In the fall/winter 2020 issue of the LfA magazine, everything revolves around the topic of sustainability. Our author Stefan Ruzas and photographer Manuel Nieberle met Hans Krinner in Gaißach, Upper Bavaria. At his new production site, the instrument maker produces brass instruments by hand in the most environmentally friendly way possible.

When Ayano Miyajima explains why she is now training to become a master trumpet maker, the Japanese quickly falls into the Bavarian language: "Vui", she says, or "fei", "spuin" and "zwäife". No doubt, Miyajima has arrived in the free state. She trained with Hans Krinner, a sought-after instrument maker who is also immensely popular with professional musicians: from the Munich Philharmonic to LaBrassBanda and the German Armed Forces Music Corps.

"What we do is manual labor and that's why it doesn't go any faster. You can't just bend the thin gold brass with machines."

Hans Krinner

Around 120 trumpets, trombones or flugelhorns are to be built in the new company building between Bad Tölz and Lenggries in 2020. Depending on their size, Krinner and his employees will build up to 40 hours on a single instrument. Which is why one instrument can cost 3,000 euros and more. "What we do is handmade and that's why it doesn't get any faster. You can't just bend the thin gold brass with machines," says Krinner. "When bent by hand, the material simply remains denser and that is of course good for the sound. A bass trumpet, for example, consists of 50 parts. The most important part is the bell, a blank made of gold brass that is first poured with water and then cooled down to minus 86 degrees in a special refrigerator for at least five hours so that it can be bent.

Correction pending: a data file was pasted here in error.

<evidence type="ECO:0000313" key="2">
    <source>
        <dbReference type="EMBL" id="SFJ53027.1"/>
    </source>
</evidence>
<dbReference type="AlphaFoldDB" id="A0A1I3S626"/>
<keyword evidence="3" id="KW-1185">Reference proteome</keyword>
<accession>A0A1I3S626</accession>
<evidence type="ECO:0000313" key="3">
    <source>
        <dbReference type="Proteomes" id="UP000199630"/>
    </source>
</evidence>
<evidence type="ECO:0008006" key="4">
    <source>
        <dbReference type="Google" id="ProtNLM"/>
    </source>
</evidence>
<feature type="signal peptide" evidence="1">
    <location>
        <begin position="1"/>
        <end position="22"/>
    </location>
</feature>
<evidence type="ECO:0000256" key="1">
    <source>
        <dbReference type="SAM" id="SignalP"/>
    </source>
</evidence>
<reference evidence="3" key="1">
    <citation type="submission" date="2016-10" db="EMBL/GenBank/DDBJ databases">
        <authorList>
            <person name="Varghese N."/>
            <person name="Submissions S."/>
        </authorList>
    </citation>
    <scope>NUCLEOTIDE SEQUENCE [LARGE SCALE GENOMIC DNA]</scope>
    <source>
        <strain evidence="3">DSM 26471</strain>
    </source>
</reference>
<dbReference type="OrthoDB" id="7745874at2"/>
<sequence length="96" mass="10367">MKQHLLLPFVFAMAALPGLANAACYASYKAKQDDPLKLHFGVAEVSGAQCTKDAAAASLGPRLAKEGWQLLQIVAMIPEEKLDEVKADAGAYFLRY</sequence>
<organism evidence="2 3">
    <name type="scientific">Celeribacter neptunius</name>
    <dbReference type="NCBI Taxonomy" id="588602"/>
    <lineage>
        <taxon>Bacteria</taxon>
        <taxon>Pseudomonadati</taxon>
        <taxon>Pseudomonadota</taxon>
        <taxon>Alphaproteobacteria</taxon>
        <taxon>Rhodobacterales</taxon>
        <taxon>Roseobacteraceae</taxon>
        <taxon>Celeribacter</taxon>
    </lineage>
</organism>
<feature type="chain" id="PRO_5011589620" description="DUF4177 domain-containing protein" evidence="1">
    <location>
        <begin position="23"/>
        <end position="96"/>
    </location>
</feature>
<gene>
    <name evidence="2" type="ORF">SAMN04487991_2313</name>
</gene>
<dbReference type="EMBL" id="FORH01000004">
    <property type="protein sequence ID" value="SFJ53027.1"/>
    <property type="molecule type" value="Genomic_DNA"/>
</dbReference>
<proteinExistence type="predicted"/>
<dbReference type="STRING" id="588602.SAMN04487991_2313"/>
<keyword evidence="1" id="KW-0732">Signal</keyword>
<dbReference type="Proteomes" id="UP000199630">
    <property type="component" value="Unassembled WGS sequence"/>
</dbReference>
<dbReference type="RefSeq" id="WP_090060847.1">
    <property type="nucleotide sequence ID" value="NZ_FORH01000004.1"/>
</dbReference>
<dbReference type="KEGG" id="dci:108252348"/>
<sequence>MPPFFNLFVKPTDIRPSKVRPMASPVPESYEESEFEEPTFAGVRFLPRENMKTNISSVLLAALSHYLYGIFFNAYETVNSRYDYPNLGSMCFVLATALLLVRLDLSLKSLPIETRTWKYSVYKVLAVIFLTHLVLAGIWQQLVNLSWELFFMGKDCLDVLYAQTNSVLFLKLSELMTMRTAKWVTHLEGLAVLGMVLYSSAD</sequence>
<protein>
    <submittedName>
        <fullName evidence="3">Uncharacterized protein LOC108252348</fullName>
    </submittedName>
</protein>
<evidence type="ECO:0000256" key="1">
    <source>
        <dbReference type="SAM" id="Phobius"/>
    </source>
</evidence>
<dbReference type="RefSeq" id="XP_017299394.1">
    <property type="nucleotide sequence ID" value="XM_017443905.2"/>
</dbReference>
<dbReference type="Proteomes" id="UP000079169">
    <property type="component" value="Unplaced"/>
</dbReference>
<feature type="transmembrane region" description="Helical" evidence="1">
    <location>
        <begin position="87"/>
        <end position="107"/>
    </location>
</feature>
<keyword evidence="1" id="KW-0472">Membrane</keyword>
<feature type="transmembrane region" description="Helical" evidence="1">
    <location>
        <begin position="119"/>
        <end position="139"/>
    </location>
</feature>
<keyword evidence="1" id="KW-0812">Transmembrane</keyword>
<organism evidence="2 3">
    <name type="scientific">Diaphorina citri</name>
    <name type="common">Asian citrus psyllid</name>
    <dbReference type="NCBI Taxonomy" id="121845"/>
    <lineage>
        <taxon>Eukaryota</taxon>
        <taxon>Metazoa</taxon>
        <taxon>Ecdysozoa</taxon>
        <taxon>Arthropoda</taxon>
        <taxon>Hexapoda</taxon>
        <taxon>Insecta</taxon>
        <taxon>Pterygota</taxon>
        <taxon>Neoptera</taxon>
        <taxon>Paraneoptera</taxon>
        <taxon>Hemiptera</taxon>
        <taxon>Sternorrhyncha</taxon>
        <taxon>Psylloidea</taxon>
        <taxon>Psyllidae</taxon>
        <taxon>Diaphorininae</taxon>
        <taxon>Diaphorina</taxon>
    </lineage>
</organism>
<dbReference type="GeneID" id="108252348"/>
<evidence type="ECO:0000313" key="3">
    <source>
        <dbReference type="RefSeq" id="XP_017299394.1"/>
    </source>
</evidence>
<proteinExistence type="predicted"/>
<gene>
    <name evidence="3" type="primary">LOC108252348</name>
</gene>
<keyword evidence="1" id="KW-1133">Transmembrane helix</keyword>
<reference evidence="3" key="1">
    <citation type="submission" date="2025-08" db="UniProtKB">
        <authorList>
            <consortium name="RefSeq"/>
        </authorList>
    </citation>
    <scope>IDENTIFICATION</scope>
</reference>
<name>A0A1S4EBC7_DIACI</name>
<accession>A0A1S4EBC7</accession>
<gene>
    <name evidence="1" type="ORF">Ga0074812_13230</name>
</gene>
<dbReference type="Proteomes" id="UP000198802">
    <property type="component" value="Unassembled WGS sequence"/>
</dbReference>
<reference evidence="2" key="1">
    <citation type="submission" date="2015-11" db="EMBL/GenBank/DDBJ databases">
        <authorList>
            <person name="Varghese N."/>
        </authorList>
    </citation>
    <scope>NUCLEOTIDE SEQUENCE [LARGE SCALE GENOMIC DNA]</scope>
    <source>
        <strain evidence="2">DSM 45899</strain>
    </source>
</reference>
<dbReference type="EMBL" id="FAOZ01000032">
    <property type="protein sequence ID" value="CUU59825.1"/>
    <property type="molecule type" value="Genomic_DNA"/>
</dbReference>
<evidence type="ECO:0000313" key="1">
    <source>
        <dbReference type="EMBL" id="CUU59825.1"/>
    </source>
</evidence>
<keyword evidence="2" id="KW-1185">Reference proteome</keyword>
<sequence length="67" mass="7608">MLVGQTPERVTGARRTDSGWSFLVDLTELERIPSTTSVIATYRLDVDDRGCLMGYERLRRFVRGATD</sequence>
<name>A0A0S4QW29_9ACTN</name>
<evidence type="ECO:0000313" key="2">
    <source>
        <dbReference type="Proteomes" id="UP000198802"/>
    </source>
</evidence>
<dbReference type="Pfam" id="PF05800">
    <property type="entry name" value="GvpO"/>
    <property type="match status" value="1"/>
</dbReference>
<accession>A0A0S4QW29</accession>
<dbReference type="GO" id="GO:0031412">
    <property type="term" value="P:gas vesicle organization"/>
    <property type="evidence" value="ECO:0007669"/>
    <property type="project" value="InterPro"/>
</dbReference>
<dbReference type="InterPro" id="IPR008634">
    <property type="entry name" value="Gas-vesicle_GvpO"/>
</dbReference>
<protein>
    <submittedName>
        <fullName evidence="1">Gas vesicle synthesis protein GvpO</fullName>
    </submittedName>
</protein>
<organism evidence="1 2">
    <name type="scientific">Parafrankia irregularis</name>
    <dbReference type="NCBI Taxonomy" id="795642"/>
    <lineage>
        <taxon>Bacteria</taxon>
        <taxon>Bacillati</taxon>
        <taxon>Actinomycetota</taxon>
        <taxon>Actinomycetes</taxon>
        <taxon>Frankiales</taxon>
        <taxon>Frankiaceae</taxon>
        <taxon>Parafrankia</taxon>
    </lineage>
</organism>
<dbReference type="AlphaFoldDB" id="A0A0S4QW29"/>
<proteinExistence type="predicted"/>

In the past, this was done with poisonous lead, but this is also part of the climate change at Krinner. In November 2019, he moved his business from the Tölzer Musikhaus in the middle of the city to the Gaißach industrial park - with the help of an eco-credit from the LfA. Because it was all about keeping the air clean and noise protection.

  • Young Asian woman plays a trumpet
  • View into the workshop of Krinner Instrumentbau
  • Instrument maker Hans Krinner stands in his workshop

Read the complete profile of Krinner Instrumente construction in the Autumn/Winter 2020 issue of LfA Magazine. The German version of the main contents of the issue are also available online at

Cover of the LfA magazine autumn/winter 2020
Read the whole story here LfA Magazin 02/20

Since 2016 Storyboard produces the magazine of LfA Förderbank Bayern. Published twice a year the magazine informs about news and funding opportunities of the LfA. The main topic of the autumn/winter 2020 issue is sustainability.